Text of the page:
Repetition Generates Profit

Being innovative gets me excited. I love to create and try new things. Innovation also attracts customers and creates a buzz in the marketplace. However, the daily repetition of effective business systems and processes is what generates profit. I REPEAT: THE DAILY REPETITION OF EFFECTIVE BUSINESS SYSTEMS AND PROCESSES IS WHAT GENERATES PROFIT!

Those boring and repetitive routines will make your business remarkable. People will see your company as being organized, consistent, predictable, standardized, reliable, orderly, disciplined, and trustworthy. Repetition increases employee productivity and quality while lowering costs. It engenders confidence in customers and keeps them coming back for more.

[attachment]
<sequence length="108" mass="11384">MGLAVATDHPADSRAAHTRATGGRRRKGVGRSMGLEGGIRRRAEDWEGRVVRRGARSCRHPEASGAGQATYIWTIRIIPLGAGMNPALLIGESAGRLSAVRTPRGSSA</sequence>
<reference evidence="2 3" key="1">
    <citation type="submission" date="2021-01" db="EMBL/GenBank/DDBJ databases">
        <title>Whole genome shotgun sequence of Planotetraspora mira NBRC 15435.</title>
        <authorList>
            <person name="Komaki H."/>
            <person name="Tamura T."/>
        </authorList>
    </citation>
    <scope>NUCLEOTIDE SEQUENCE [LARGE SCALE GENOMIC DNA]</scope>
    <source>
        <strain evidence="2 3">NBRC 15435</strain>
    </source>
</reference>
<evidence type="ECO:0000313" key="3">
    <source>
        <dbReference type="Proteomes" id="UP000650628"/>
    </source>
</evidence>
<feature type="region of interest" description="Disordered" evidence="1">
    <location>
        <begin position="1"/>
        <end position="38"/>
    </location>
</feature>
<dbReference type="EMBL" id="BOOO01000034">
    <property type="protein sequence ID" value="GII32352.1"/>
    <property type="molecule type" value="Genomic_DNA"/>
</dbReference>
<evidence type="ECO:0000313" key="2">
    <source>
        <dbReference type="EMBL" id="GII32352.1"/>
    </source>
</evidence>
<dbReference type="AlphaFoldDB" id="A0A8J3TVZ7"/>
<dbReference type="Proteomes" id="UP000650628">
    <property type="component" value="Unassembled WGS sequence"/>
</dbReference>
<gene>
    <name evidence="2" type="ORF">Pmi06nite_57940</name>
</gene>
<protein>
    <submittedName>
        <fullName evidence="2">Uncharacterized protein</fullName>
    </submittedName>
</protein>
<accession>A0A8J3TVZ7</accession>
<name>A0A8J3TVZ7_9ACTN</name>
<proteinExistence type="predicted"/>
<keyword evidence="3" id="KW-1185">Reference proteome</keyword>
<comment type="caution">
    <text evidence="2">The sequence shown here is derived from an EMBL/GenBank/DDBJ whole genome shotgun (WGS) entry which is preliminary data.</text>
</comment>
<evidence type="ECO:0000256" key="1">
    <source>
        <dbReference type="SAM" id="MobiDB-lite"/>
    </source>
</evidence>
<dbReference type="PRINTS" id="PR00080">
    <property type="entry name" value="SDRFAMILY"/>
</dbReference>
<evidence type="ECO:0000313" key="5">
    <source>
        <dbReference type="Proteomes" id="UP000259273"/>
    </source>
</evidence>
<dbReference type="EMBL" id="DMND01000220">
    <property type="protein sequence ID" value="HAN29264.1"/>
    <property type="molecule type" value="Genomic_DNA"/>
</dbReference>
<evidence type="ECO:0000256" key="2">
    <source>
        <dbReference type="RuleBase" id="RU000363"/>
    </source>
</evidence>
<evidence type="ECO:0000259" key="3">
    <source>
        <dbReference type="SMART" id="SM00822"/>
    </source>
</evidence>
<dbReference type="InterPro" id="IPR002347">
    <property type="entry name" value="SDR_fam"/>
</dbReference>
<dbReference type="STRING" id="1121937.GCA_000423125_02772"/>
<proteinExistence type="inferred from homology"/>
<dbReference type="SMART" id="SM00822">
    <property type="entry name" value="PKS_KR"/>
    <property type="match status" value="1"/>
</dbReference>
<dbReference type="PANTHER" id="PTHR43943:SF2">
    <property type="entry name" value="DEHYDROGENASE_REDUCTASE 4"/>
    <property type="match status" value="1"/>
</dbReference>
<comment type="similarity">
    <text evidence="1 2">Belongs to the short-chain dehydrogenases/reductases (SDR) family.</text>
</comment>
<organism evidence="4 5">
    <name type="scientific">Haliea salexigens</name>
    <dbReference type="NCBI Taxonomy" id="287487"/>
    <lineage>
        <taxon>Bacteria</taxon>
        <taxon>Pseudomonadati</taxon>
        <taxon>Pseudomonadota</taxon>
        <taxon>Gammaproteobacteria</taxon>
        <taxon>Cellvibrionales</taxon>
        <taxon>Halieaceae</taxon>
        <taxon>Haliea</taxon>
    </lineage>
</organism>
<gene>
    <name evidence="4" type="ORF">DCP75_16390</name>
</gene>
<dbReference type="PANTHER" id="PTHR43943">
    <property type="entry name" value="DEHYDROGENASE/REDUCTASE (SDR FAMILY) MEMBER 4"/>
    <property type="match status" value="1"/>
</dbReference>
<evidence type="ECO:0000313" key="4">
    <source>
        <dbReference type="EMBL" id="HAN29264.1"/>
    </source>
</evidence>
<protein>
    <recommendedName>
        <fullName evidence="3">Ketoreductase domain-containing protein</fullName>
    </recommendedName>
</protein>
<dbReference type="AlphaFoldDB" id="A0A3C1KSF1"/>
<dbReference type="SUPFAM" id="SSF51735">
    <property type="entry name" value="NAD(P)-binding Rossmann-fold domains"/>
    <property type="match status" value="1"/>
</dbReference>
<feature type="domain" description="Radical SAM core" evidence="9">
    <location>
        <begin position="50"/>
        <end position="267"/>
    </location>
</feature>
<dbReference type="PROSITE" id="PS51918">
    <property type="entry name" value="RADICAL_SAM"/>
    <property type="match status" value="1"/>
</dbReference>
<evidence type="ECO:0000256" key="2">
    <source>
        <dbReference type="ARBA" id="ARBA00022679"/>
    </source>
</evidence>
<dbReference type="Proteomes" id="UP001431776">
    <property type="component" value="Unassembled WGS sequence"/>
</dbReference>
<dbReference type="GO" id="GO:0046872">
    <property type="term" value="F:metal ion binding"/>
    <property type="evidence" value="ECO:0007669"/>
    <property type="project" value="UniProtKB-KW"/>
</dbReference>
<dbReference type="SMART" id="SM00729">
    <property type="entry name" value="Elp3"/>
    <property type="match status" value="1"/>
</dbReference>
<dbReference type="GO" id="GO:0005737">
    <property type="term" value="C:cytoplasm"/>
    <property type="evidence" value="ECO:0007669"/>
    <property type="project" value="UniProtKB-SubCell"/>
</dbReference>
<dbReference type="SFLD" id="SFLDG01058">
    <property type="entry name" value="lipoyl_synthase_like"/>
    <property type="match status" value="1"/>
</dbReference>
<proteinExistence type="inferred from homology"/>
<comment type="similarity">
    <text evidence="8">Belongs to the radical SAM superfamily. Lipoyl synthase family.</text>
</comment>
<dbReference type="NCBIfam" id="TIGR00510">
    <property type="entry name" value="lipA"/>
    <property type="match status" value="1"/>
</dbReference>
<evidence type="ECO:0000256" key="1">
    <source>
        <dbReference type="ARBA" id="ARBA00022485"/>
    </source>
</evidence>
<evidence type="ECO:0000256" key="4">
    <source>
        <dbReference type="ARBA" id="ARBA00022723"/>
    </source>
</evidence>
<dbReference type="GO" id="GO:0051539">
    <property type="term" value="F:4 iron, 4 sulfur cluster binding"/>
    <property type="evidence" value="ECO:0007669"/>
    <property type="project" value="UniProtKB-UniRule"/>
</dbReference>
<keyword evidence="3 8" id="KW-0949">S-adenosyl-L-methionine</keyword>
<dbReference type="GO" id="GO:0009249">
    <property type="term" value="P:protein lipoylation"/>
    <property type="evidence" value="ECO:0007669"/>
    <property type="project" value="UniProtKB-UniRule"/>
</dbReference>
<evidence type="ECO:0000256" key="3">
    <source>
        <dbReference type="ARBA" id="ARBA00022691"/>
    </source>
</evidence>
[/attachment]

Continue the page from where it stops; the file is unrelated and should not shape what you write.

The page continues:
Nature is Our Best Example

Ralph Waldo Emerson said, “Nature is an endless combination and repetition of a very few laws (American Poet, Lecturer, and Essayist, 1803-1882). Like Nature, a business is a unique organism that operates best when there is a harmonious interaction of its vital systems. Repetition is the steady heartbeat of a prosperous organization.

You can only leverage the profit-generating power of repetition by implementing effective operational systems and processes that consistently produce your version of “melt-in-your-mouth donuts.” There is no other way!

The ultimate reward for creating a systematized business is the opportunity to hire someone who can run it for you, replicate it in other markets, or sell it for top dollar.

Just like Krispy Kreme, repetition is a key ingredient for you to enjoy the sweet smell of success!